Circular economy and cascading use in Borregaard’s biorefinery

In a circular economy, the aim is to make the best possible use of society’s resources for as long as possible, simply explained by the 3 R’s: Reduce, Re-use and Recycle.

This can be done through the high utilisation of raw materials, reducing waste, emissions and the use of energy, as well as by reusing and recycling products. One of the basic principles is eco-design; to view waste as a resource and design products in a way that ensures that materials can be recovered more efficiently.

The efficient utilisation of sidestreams and cascading use are cornerstones of a circular economy. In this context, cascading means that the sidestream from one process is used as feedstock for the next.

Borregaard’s biorefinery is an extraordinary cascading operation where wood, which consists of fibres, lignin and sugar, is turned into cellulose before the sidestream from this operation is utilised for a variety of other valuable products.

The sidestream is first used in the production of bioethanol before the sidestream from the ethanol operation is converted into lignin-based biopolymers. Parts of the lignin are also used in the production of biovanillin and parts of the cellulose are converted into cellulose fibrils.

Some sidestreams from production are also sold to other industries, which in turn use them as raw materials in their production. Knot pulp, which is removed from the cellulose and utilised for packaging materials and bark for soil conditioning, are examples of utilisation of such sidestreams. The sidestreams that can’t be utilised for products are converted into biogas or biofuel used for energy in the production processes.

Borregaard’s most important raw material, Norway spruce, is harvested from certified forests. Our focus is on sourcing wood from nearby forests by sustainable transportation, in which health and safety, emissions and costs are considered. In this way, Borregaard, both internally and together with external suppliers and customers, is part of an intricate and well-established cascading system for bio-based products, intermediate products and sidestreams.

In other words, our biorefinery is built on the principles of both cascading and circular use.


High raw materials utilisation

In Norwegian forest-based industries, the whole log of wood is utilised for products. The main driver for harvesting trees in Norway is wooden construction material. The most valuable part of the tree is used to make construction materials.

One third of the wood entering the sawmill becomes residuals in the form of chips and sawdust. The remaining part of the tree and the residual wood chips from the sawmills are raw materials for Borregaard’s sustainable, high value products. Borregaard utilises 94% of the purchased wood, of which 82% turns into commercial products, 10% is used for internal energy and 2% is sold as bioenergy.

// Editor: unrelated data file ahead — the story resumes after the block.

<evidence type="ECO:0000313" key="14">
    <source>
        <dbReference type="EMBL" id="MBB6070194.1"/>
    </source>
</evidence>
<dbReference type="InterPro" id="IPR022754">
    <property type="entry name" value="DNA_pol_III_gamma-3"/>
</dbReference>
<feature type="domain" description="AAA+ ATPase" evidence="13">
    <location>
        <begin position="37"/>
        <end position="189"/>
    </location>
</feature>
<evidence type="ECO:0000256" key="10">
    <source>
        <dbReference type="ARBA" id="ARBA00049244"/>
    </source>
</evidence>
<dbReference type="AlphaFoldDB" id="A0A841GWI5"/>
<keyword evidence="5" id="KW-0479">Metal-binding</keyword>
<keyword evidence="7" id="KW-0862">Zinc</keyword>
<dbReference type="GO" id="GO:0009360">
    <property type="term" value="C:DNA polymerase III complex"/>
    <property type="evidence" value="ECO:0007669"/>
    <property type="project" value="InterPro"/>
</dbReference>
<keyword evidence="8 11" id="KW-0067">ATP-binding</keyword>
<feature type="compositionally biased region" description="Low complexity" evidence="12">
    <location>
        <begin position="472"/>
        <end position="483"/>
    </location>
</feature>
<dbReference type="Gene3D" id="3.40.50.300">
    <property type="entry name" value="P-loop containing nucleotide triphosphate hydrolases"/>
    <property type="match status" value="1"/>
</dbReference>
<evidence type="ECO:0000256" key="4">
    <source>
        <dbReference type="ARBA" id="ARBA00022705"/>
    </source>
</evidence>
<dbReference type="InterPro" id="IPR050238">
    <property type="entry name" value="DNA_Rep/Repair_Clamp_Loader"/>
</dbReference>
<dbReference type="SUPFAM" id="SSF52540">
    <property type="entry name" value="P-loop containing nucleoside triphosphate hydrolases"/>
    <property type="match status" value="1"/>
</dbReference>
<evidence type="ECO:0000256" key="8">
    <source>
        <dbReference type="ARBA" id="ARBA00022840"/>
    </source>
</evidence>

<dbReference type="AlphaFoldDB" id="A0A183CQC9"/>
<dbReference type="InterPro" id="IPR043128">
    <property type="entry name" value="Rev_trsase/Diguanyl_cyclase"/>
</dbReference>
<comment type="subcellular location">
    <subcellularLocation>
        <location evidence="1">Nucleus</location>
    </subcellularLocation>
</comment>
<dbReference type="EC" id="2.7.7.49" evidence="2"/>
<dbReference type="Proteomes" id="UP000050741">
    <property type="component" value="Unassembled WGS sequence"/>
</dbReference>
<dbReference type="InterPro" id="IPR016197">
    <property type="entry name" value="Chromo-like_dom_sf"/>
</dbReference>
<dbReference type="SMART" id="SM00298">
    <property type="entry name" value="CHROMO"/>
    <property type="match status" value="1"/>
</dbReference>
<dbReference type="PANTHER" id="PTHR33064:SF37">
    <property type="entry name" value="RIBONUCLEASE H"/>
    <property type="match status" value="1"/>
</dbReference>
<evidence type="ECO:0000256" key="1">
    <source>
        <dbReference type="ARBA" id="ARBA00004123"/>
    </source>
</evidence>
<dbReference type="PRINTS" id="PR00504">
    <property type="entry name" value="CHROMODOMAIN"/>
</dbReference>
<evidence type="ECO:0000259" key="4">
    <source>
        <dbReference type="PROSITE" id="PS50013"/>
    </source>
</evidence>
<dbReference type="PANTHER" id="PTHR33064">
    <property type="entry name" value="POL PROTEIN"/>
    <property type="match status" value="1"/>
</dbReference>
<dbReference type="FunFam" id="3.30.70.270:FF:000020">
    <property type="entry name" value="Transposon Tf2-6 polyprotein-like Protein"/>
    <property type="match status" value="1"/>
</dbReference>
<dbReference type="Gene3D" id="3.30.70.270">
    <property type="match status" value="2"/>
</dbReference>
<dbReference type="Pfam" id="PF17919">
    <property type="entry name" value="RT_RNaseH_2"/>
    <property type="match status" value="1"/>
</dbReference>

The figure shows the increase in value creation in NOK per solid cubic meter wood from Borregaard’s biorefinery in Sarpsborg. Value creation is defined as the value of products sold from the biorefinery minus the cost of materials, services and depreciation.


Reduced use of input factors

Because of the high utilisation of wood for products at the biorefinery in Norway, there is a limited quantity of residual biomass and biogas available for energy. Therefore, Borregaard obtains heat energy from additional sources like renewable electricity, recovery of heat energy from production processes, energy from the incineration of sorted household waste and natural gas.

Our continuous efforts to increase Borregaard’s energy efficiency, as well as streamlining production, decreases the input factors per tonne of product produced. In this way, the CO2 footprint of our products is constantly reduced, while the value creation from the resources is increased.

The residual energy from Borregaard’s production processes is the main source of energy for the district heating plant in Sarpsborg, replacing oil heating.


The figure shows the increase in value creation per tonne of scope 1 and scope 2 CO2 emissions from the operations in the Borregaard Group. Value creation is defined as the value of products sold (revenues) minus the cost of materials, services and depreciation.